During the Second World War, women pilots were given the opportunity to fly military aircraft for the first time. In the United States, famed aviatrix Jacqueline Cochran formed the Women Airforce Service Pilots program, where over one thousand women flyers ferried aircraft from factories to airbases throughout the United States and Canada from 1942 to 1944. The WASP operated from 110 facilities and flew more than 60 million miles in 78 different types of aircraft, from the smallest trainers to the fastest fighters and the largest bombers. The WASP performed every duty inside the cockpit as their male counterparts, except combat, and 38 women pilots gave their lives in the service of their country. Notwithstanding their outward appearance as official members of the U.S. Army Air Forces, the WASP were considered civil servants during the war. Despite a highly publicized attempt to militarize in 1944, the women pilots would not be granted veteran status until 1977. In the Soviet Union, Marina Raskova, Russia's Amelia Earhart, famous for her historic Far East flight in 1938, formed the USSR's first all-female aviation regiments that flew combat missions along the Eastern Front.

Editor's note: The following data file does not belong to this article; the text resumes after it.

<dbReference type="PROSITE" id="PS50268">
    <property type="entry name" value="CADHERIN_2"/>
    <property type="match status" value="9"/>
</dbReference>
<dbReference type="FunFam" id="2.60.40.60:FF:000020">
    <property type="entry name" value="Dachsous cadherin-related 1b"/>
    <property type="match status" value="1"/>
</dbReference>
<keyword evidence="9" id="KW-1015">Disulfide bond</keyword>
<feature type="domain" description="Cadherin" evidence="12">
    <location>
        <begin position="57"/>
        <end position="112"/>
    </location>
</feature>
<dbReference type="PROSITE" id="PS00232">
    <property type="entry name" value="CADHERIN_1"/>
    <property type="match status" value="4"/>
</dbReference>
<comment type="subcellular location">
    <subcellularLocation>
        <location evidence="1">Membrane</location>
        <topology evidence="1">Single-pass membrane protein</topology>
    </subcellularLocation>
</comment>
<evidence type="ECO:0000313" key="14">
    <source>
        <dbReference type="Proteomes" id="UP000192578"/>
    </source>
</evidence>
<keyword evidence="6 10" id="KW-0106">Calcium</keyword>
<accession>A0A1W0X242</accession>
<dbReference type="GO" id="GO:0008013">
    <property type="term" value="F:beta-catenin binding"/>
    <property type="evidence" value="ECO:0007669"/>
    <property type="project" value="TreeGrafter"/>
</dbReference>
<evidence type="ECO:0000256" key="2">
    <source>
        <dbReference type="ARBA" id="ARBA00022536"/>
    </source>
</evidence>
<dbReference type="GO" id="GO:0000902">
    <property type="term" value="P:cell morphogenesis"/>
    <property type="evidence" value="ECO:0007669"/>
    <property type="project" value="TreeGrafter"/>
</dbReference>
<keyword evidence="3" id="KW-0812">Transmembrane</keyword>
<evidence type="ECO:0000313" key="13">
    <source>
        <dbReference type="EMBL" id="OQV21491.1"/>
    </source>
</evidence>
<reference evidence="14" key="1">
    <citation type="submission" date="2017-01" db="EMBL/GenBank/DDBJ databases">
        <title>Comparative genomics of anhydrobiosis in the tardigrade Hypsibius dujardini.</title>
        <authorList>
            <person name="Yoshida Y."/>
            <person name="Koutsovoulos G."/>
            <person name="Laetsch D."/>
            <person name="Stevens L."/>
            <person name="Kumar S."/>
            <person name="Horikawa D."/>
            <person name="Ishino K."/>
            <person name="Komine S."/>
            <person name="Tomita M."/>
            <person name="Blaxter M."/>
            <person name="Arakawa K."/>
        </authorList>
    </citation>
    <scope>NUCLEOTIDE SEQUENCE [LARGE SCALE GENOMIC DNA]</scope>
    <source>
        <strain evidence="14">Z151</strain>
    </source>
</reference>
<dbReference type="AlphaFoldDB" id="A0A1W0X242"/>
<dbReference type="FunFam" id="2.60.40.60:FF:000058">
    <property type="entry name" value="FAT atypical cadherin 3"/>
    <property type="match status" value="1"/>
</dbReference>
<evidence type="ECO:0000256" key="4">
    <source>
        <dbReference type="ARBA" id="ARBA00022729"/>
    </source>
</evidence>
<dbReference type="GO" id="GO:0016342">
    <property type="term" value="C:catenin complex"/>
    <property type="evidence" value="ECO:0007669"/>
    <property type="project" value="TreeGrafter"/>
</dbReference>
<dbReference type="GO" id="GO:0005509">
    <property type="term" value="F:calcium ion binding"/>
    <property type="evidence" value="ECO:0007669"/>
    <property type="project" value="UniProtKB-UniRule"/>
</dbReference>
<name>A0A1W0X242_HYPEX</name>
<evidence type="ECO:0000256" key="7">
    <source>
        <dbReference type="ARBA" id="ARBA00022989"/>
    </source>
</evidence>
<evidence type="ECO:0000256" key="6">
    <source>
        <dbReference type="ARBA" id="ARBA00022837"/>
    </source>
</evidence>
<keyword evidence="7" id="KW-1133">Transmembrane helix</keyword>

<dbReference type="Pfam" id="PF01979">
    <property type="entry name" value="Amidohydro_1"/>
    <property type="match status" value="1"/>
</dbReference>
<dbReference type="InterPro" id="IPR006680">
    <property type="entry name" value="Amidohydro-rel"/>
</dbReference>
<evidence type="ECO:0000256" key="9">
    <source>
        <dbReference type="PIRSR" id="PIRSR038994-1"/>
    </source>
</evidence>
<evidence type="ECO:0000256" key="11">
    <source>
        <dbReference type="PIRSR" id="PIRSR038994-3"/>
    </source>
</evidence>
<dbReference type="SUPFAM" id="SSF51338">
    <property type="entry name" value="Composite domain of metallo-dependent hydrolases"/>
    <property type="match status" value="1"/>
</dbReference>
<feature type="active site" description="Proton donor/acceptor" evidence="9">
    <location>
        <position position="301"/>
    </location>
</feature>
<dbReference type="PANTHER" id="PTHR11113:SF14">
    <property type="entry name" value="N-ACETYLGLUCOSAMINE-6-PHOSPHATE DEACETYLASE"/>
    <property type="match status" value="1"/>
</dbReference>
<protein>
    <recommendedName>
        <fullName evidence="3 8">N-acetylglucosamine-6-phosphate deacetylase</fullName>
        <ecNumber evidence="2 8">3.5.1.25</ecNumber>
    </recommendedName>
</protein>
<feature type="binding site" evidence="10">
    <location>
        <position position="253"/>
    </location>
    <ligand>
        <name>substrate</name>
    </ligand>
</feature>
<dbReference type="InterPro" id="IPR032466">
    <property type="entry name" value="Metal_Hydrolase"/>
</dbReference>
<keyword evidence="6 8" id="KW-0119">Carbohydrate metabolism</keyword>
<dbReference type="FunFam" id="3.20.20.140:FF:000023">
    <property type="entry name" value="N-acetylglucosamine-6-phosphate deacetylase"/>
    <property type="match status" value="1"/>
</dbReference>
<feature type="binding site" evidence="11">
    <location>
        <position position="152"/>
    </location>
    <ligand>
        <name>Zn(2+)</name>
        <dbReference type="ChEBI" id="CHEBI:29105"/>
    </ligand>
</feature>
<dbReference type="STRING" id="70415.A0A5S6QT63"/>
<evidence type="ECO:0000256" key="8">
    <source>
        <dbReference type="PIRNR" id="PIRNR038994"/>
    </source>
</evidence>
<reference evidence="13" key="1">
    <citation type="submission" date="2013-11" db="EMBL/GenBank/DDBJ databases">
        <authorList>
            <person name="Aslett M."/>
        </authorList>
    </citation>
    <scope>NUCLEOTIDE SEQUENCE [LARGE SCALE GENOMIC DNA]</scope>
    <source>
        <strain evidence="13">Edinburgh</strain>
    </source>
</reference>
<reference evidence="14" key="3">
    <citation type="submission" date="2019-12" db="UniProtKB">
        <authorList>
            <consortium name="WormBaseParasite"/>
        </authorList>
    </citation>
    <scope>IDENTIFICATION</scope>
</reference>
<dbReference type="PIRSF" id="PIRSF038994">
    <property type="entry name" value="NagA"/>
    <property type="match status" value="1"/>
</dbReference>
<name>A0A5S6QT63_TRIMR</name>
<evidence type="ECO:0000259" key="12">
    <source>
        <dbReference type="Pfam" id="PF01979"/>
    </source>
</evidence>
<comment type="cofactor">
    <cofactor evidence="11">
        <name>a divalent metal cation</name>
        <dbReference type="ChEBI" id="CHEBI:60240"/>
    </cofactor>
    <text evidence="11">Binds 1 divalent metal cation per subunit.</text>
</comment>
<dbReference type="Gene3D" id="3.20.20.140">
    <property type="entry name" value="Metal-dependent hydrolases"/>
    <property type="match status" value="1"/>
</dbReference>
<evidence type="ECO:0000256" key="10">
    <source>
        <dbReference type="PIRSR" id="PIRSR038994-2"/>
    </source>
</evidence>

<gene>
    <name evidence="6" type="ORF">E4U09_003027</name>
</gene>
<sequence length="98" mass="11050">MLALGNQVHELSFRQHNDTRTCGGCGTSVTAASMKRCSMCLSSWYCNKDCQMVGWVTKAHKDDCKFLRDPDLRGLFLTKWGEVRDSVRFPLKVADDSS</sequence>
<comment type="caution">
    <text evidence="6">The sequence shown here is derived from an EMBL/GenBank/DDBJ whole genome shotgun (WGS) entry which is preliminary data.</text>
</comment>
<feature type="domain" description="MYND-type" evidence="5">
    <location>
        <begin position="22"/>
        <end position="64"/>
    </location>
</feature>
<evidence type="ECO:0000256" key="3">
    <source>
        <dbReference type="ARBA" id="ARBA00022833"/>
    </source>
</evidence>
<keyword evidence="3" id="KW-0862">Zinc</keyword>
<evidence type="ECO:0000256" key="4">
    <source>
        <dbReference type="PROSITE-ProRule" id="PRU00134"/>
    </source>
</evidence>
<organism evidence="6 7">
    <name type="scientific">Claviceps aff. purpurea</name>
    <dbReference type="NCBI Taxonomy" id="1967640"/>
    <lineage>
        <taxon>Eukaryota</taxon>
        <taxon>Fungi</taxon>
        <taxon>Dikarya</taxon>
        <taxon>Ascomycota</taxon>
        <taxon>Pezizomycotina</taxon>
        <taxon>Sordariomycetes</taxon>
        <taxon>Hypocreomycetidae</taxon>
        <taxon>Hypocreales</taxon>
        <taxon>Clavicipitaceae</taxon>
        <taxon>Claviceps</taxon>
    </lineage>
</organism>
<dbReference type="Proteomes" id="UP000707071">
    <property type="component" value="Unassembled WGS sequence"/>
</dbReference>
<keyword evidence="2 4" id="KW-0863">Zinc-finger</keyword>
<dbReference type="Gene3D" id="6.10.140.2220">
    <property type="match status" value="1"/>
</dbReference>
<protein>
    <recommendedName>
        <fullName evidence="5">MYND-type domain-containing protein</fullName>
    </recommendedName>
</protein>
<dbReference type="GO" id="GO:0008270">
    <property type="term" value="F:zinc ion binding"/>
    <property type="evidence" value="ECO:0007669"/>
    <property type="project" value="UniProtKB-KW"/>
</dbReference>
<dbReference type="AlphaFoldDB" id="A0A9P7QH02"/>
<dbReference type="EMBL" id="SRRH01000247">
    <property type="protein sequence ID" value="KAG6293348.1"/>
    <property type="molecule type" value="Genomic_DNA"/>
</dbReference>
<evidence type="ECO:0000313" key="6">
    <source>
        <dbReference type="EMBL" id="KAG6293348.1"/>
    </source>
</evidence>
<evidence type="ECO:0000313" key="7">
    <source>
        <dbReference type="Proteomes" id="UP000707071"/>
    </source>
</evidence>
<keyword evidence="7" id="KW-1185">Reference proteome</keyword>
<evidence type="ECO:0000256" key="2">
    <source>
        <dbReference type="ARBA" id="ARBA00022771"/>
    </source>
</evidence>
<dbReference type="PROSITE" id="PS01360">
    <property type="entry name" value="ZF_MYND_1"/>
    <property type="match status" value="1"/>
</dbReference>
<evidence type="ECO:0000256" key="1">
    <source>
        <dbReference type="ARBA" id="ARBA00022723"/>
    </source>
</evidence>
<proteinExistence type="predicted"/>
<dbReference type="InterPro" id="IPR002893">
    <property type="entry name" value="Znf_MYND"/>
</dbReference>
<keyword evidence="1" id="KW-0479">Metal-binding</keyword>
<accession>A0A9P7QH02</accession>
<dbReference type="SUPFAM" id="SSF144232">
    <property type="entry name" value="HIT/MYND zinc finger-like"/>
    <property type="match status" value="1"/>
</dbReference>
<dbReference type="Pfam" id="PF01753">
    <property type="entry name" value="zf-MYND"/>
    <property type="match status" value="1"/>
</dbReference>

A little over one thousand women flew a combined total of more than 30 thousand combat sorties, producing at least 30 Heroes of the Soviet Union. Included in their ranks were at least two fighter aces. More than 50 women pilots were killed in action. Sharing both patriotism and a mutual love of aviation, these pioneering women flyers faced similar obstacles while challenging assumptions of male supremacy in wartime culture. Despite experiencing discrimination from male aircrews during the war, these intrepid airwomen ultimately earned their respect. The pilots' exploits and their courageous story, told so convincingly here, continue to inspire future generations of women in aviation.
About the Author:
Amy Goodpaster Strebe is a journalist and historian. She is the author of Desert Dogs: The Marines of Operation Iraqi Freedom (2004). Strebe holds a master's degree in history from San Jose State University. She has written extensively on the U.S. armed forces and is one of the leading experts on the women military pilots of World War II.